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Contents Page: October, 2010, vol 6 no 3

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Amy Whitcomb

Old Rag

Nothing changes uniformly.  This occurs to me on a cold morning hike up Old Rag in Shenandoah National Park.  I used to live an hour or so from the trailhead, yet I never visited this peak.  Now I’m here, with the sole purpose of reaching the top.  Of seeing the view.  What I see, on the way up, are leaves mottled with all shades of primary colors.  I try not to compare the colors to concrete images, mostly fruits, because any comparison seems unfair to the leaves.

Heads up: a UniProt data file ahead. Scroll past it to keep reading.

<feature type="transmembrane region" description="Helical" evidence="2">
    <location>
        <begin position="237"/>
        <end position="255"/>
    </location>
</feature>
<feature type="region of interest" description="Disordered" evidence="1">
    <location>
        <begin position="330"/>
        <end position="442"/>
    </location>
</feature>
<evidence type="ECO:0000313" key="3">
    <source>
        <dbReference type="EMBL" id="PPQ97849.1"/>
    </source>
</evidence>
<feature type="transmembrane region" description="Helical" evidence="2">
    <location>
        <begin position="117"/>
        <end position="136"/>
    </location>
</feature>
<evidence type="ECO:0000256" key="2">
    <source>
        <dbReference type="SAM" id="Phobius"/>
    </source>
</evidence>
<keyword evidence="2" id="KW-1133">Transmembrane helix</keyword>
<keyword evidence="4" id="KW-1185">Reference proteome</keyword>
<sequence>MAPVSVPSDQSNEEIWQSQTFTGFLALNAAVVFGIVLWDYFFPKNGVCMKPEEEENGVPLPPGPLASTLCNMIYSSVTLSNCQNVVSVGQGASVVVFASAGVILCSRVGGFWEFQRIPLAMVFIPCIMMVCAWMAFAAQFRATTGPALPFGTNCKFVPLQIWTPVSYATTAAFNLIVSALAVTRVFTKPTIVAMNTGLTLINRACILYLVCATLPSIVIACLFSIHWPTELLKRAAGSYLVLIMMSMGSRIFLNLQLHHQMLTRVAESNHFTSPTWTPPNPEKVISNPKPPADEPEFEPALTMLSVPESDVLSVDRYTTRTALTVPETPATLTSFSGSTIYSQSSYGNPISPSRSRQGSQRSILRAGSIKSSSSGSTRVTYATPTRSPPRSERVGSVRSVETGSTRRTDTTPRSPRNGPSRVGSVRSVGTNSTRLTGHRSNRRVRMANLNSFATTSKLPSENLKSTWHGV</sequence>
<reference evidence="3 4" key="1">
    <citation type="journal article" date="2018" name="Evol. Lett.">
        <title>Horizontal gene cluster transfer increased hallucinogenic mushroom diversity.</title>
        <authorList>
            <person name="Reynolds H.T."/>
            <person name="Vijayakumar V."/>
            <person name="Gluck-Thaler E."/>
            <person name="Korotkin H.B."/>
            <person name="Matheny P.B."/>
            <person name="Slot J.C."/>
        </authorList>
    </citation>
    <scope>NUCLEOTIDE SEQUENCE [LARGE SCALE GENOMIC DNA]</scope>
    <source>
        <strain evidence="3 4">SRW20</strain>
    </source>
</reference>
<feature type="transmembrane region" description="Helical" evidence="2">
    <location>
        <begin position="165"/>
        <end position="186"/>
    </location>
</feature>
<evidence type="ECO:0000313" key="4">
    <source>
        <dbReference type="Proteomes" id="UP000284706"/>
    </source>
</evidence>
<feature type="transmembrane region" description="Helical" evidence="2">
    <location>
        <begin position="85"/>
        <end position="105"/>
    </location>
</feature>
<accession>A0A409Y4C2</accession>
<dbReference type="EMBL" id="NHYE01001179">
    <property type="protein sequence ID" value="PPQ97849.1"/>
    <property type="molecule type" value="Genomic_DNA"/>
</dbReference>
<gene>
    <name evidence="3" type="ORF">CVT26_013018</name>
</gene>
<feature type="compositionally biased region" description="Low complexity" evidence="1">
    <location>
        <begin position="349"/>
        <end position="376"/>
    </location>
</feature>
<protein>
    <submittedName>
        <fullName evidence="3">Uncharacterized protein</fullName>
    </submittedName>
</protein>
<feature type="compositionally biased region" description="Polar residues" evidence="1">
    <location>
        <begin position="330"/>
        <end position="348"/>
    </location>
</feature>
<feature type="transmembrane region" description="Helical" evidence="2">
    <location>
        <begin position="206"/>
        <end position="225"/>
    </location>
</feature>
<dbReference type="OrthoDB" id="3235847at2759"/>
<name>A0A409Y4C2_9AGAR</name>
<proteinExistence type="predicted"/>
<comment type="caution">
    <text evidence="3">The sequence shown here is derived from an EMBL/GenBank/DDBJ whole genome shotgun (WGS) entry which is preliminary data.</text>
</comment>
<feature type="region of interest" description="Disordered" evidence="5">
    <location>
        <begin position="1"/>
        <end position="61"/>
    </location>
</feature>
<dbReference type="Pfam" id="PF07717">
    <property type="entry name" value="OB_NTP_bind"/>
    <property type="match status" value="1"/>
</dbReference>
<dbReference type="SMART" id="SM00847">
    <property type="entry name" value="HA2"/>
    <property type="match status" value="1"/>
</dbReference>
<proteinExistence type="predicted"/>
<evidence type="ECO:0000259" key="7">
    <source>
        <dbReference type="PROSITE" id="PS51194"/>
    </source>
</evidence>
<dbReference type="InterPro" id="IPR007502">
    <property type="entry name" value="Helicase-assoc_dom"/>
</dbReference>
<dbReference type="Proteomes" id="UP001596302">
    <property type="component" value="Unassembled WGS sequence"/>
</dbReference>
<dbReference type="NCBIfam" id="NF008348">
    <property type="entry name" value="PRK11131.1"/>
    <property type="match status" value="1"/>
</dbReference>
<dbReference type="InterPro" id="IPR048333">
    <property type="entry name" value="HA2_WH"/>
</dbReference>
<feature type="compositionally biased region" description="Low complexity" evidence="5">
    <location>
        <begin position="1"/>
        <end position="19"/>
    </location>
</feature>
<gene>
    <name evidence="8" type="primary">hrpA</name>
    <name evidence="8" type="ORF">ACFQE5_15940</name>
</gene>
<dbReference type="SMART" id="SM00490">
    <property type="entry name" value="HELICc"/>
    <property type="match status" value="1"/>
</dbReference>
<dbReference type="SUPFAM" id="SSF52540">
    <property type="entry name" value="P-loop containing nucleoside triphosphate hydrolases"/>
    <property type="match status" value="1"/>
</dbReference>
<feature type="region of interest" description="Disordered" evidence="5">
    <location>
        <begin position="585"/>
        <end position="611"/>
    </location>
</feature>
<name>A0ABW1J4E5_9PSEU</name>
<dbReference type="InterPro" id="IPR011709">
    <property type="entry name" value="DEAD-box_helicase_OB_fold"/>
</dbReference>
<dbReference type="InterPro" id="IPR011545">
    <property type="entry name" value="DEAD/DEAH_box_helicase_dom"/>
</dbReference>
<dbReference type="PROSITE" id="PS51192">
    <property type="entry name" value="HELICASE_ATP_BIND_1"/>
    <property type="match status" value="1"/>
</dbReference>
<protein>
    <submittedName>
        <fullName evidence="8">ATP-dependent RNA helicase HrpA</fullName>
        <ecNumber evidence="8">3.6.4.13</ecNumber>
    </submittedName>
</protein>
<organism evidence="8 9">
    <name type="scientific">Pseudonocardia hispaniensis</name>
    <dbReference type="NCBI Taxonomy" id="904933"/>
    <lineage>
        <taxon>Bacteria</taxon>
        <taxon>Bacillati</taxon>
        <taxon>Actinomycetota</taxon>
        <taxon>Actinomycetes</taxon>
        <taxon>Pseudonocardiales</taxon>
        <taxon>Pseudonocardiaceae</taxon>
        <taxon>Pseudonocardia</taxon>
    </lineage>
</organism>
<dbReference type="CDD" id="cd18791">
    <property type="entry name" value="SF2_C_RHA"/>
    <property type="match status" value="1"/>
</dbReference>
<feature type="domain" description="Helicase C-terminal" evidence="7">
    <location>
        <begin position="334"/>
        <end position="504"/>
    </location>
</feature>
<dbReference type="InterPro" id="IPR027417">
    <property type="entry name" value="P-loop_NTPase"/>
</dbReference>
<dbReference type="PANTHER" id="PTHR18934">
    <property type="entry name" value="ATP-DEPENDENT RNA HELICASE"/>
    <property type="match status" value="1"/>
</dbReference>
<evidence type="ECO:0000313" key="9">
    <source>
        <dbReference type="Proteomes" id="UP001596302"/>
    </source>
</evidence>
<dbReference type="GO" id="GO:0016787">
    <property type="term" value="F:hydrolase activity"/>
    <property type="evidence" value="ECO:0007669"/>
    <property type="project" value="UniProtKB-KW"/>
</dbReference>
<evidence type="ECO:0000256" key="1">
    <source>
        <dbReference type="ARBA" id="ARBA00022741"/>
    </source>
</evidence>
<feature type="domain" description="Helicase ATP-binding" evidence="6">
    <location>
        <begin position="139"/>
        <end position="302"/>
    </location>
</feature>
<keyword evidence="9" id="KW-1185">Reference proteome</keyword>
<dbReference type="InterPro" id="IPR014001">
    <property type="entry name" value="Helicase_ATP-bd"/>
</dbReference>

Senescence seems to be a top-down process, with the leaves in the upper canopy changing before those underneath. But what about the maples turning before the oaks?  The lindens and tulip poplars and catalpas hang on longer, and on and on. 

I look out over the Blue Ridge – blue sky, low clouds; the folds of forest are splotchy. 

Nothing changes uniformly. Not the hillside, not the tree, not the leaf.  Not me.

I would if I could fly out of formation


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